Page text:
They share much in common besides being late-middle-aged males wandering in the political wilderness. Opposition leaders and their parties in SADC stand little or no chance of being elected into government in the foreseeable future. Even in cases where the opposition is numerically strong, such as in Mozambique and Zimbabwe, both have suffered significant recent electoral reversals. Even the MCP of Malawi, which achieved a plurality of the popular vote in the 2004 election, has been unable to parlay this advantage into a governing coalition in the fissiparous farce that currently is Malawian parliamentary politics.
In many SADC countries individual opposition party support peaks at around ten to thirteen per cent and shows no prospect of significant growth, let alone effective challenge to the ruling party. Even the ‘model’ Botswana election of 2004 franked the form of previous elections entrenching the BDP and leaving the opposition parties squabbling over the scraps. The recent change of government in Mauritius simply continues the pattern of rotating coalitions since independence, rather than representing a sea change of public political opinion and support. Perhaps this is as close as it gets to the operation of conventional plural democracy in the region.
Indeed, if the peaceful change of government through free and fair elections is a key marker of a consolidated democratic system, why is it that SADC countries, with few the exceptions, have yet to meet this test? By contrast, in West Africa, Ghana ‘passed’ such a test in December 2000, although it could be argued that it took from 1957 to do so and that this is but a beachhead in the battle for democratic consolidation in West Africa. One argument could be that the test itself is false, that the criterion of consolidation is an artificial construct of western democratic theorists, unable or unwilling to accept that the popular will of the electorate may simply result in the re-affirmation of dominant party rule. Intrinsically there is nothing undemocratic about an electorate freely voting a ruling party back into office for decades, as was the case with the Liberal Democrats in post-war Japan for example. Moreover, under successive leaders before Tony Blair, the Labour Party was simply unelectable in Britain. Yet today it is hard to conceive of the Conservative Party, still less the Liberal Democrats, ousting New Labour for years.
Yet what is perplexing and intriguing about the skewed party political chessboard in SADC is how inelastic and unresponsive the electorate generally is to governmental under-performance and failure. After all, southern Africa is a region of the globe that over the past two decades has shown a decline in core human development indices, its governments have been often dilatory and ineffectual in dealing with HIV/Aids, malaria and TB and corruption remains chronic. Even at the extreme, in SADC countries where constitutional decimation, human rights abuses and governmental profligacy have become the norm, the electorate appears unmoved or politically catatonic.
Such voting behaviour is often explained in terms of patriotic support for ruling parties that inherit the political mantle of victorious anti-colonial liberation struggles, reinforced by the guile of charismatic political father figures. But the post-colonial period has also seen liberation parties progressively consolidate their political grip by fusing elements of state and party activity, enhancing executive authority at the expense of parliaments, as well as the artful and crude domination of the media. Most effectively, however, liberation parties have successfully secured a stream of financial support as pay-back for strategic political deployments in the economic sector and crude largesse. The capture of the state by a political party in SADC has been the sine qua non of position, prosperity and security for party members and their acolytes. To be in opposition is to be nowhere.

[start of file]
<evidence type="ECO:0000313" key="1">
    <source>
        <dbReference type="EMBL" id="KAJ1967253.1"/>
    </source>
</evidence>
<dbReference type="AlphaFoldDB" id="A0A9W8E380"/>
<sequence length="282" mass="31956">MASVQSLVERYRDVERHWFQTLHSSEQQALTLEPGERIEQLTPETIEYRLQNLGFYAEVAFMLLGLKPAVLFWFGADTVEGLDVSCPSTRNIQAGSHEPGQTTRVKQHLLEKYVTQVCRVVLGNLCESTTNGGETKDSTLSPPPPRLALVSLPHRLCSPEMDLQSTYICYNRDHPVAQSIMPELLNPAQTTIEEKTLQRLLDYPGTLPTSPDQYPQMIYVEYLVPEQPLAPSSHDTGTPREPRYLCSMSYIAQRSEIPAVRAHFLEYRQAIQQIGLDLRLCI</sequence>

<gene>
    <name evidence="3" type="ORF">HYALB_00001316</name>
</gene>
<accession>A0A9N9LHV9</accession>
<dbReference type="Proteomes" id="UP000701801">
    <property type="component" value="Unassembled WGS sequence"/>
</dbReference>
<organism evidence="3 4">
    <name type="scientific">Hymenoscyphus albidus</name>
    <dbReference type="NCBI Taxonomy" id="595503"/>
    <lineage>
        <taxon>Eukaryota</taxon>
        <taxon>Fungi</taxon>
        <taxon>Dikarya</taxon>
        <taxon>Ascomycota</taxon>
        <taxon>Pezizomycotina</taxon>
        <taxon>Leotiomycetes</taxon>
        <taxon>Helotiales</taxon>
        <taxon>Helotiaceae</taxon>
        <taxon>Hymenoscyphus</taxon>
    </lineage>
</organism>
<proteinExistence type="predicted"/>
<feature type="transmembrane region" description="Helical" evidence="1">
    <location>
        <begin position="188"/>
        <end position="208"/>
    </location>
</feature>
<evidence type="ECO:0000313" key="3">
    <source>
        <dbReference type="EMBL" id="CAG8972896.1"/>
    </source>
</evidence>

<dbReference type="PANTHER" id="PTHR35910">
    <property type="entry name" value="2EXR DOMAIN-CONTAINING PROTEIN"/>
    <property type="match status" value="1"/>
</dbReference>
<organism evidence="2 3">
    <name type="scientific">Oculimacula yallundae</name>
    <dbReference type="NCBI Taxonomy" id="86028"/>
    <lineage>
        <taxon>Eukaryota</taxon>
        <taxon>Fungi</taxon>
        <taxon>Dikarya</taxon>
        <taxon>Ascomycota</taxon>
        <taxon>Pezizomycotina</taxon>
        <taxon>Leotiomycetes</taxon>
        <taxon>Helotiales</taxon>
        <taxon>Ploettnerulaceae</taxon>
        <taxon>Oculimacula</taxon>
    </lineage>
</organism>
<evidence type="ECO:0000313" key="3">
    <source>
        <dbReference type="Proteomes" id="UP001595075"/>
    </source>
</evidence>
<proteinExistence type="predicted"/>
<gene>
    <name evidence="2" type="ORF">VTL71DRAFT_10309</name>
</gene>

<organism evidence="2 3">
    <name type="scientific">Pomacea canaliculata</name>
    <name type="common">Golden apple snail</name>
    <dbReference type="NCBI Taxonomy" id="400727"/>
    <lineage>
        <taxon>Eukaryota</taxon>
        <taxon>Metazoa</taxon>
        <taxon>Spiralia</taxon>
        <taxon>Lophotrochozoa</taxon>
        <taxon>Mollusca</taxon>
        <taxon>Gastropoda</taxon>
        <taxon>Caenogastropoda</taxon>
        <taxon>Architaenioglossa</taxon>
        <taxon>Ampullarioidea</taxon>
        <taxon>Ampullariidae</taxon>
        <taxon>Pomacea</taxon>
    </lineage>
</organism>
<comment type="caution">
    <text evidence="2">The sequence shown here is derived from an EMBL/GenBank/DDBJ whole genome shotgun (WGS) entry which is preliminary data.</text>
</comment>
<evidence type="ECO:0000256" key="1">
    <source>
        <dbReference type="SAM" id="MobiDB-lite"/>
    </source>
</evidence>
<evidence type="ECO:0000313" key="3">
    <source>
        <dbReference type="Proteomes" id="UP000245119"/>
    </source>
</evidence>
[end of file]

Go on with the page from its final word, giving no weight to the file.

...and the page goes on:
Thus the major challenge confronting the political opposition in SADC countries is structural and not amenable to short-term remedy. In engaging in opposition politics in SADC one is de facto placing oneself on the ‘wrong side’ of liberation politics, the electorate, the media, the state and all its organs, most lamentably sometimes the judiciary. Such is the conjoined nature of party, state and economic relations in SADC that opposition politicians occupy an almost leper-like status even for the intelligentsia, business class and donors. The risk to businesses in SADC of being shut out of government contracts and contacts due to financial support for opposition parties goes straight to the bottom line. Newspapers carrying critical opposition viewpoints are faced with the withdrawal of lucrative government advertising or printing contracts. Whilst often happy to hold private meetings and discussions with opposition party leaders, donors and the diplomatic community assiduously avoid propinquity for fear of alienating ruling party and governmental elites.
A further structural weakness confronting the political opposition in SADC countries is its inability to recruit young talent against the seductive lure and security of government service, donor employment, or the corporate private sector. Indeed the real cream of SADC talent is increasingly a diaspora, denoting not just an aspiration to a better life, but also a wholesale rejection of domestic politics.
So with little prospect of change in the politically anaesthetising environment of post- struggle SADC, the responsibility of effective opposition in the region has been left to our league of aging, tired and strategically hopeless Honourable gentlemen and parliamentary democracy in SADC is left all the poorer. Perhaps it is now time for our extraordinary league of SADC women to enter stage left?